So to help you get through the game with some idea of what is going on, we compiled a run-down of some of the unique English vocabulary that gridiron (American football) uses.

 

Audible: When the quarterback calls a last-second change to the play. It’s confusing for everyone, so you’re not alone! This has made its way into everyday speech in the USA, used when someone assumes responsibility. “Ok, the boss is away, so I’m calling an audible on this one.”

Blitz: When the defending team goes hell-for-leather to tackle the opposing quarterback. In other words, the big guys try to smash the guy with the ball before he can throw it.

Deflate-gate: The term coined for the conspiracy surrounding the Patriots’ last game, where they were accused of deflating the balls to gain an advantage. Top scientists have been explaining the physics of it to the nation for the past fortnight.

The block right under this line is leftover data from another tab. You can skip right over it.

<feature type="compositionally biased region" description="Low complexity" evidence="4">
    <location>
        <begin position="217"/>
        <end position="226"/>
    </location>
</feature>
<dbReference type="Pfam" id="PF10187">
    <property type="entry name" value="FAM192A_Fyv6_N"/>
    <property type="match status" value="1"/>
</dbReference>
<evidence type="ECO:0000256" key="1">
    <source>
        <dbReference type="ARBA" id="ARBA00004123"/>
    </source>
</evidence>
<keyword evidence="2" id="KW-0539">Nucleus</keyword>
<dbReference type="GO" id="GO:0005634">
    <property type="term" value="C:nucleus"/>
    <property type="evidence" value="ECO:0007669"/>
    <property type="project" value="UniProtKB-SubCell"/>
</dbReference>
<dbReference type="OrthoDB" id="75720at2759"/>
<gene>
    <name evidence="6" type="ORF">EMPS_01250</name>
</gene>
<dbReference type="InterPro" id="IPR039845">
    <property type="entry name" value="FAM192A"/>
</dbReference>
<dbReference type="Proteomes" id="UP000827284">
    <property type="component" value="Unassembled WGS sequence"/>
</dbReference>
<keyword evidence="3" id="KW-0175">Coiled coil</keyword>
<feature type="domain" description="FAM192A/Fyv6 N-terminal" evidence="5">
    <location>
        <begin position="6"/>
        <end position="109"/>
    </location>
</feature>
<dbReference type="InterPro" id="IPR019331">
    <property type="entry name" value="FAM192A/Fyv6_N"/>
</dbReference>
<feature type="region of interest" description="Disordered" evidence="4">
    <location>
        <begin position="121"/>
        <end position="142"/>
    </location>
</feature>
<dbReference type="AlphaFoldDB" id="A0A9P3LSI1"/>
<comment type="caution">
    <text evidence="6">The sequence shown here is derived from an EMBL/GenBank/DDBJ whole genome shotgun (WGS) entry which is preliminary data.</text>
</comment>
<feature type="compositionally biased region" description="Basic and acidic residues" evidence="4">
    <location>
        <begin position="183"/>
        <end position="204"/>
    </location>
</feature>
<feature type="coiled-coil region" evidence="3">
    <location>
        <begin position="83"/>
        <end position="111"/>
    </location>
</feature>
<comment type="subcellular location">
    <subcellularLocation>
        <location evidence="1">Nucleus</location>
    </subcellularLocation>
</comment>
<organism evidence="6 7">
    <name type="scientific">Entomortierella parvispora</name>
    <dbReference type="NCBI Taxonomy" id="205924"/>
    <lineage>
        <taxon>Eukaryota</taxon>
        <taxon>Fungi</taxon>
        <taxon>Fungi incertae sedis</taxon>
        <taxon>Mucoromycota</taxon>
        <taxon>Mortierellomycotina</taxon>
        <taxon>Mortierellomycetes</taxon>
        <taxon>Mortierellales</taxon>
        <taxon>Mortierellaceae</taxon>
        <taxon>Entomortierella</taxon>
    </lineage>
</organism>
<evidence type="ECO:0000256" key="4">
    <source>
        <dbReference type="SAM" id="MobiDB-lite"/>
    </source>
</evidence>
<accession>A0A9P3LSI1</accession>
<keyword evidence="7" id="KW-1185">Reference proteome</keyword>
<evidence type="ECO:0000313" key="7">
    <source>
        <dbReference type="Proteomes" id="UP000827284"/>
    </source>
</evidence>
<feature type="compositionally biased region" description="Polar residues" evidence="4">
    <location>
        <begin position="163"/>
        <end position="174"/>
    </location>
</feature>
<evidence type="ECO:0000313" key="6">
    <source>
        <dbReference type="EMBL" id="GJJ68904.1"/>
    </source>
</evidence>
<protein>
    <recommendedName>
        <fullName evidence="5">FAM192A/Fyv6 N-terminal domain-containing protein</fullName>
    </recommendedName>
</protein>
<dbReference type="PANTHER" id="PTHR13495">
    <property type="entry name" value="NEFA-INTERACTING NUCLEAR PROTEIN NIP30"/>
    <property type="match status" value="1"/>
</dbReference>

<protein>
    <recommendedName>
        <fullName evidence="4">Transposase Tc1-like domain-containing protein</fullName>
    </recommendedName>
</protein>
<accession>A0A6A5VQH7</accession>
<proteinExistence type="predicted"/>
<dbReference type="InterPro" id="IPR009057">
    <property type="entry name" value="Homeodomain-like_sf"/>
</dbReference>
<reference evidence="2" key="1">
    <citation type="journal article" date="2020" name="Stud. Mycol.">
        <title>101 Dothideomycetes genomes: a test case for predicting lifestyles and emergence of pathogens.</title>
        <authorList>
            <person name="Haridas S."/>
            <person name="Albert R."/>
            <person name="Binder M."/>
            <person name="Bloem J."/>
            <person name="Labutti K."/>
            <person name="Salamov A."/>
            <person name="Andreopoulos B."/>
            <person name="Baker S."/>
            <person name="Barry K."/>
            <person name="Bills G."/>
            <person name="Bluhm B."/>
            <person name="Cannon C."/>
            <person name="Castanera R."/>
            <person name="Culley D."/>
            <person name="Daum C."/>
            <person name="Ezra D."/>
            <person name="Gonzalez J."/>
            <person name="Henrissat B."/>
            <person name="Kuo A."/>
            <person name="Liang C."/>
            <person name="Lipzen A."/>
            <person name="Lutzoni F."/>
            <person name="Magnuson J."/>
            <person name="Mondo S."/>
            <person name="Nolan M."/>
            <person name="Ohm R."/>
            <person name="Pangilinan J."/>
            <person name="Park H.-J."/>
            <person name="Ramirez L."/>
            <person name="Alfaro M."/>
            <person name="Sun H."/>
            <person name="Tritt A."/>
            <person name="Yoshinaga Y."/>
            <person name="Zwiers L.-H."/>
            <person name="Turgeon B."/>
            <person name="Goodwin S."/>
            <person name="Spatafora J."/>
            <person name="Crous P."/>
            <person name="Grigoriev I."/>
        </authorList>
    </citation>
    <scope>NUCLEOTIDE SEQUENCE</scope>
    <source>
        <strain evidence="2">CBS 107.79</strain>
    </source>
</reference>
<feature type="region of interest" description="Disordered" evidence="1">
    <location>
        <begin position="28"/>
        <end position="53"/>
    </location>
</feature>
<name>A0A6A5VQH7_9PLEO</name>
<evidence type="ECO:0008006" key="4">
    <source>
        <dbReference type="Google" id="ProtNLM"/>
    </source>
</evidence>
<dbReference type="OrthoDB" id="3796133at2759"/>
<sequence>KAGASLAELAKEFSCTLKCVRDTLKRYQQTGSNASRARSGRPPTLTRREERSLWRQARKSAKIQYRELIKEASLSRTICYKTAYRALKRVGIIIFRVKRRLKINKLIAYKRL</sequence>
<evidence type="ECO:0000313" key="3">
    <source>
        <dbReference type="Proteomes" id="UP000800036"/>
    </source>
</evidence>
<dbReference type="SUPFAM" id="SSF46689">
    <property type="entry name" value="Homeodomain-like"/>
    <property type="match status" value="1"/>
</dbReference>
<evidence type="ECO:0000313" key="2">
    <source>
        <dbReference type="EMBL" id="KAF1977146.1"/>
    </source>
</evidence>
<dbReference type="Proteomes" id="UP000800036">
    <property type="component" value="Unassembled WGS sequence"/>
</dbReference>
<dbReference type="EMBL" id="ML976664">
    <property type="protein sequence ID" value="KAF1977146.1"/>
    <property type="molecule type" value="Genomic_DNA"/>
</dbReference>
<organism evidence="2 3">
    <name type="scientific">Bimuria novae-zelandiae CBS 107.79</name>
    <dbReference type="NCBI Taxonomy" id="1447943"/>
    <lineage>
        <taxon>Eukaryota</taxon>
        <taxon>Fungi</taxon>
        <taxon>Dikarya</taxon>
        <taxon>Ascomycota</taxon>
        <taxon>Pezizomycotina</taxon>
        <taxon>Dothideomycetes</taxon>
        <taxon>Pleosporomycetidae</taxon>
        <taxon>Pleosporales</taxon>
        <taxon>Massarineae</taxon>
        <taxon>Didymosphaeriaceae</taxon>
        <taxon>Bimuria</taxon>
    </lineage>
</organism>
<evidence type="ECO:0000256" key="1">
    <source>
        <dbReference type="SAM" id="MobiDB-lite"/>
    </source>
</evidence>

Downs: This is at the heart of the game’s rules. The team with the ball has four attempts (downs) to gain 10 yards, (the TV networks put a yellow line in for you). So, if you hear ‘3rd and 7’ it means it’s their third attempt and have seven yards still to gain. If they’re successful, the whole process starts again. If they’re too far away after three tries, they’ll usually punt (see below) the ball.

End Zone: The areas at either end of the field that are usually coloured and show the teams’ logos. Get the ball in there and you score a Touchdown.

Extra Point: After a touchdown is scored, that team can kick the football through the posts for an extra point.

Face Mask: No, this has nothing to do with beauty treatments. In football it is an illegal move when someone grabs an opposing player’s helmet to stop him. This incurs a penalty.

Fair Catch: When the guy returning a kick puts his hand in the air, he’s saying to the big guys about to tackle him: “Ok, I won’t try to run, just please don’t hurt me!”

Field Goal: A scoring option worth three points – kicking the ball between the yellow posts.

Fumble: When a player who has complete control of the ball drops it. There’s then a mad scramble for the ball, with everyone piling on top of each other.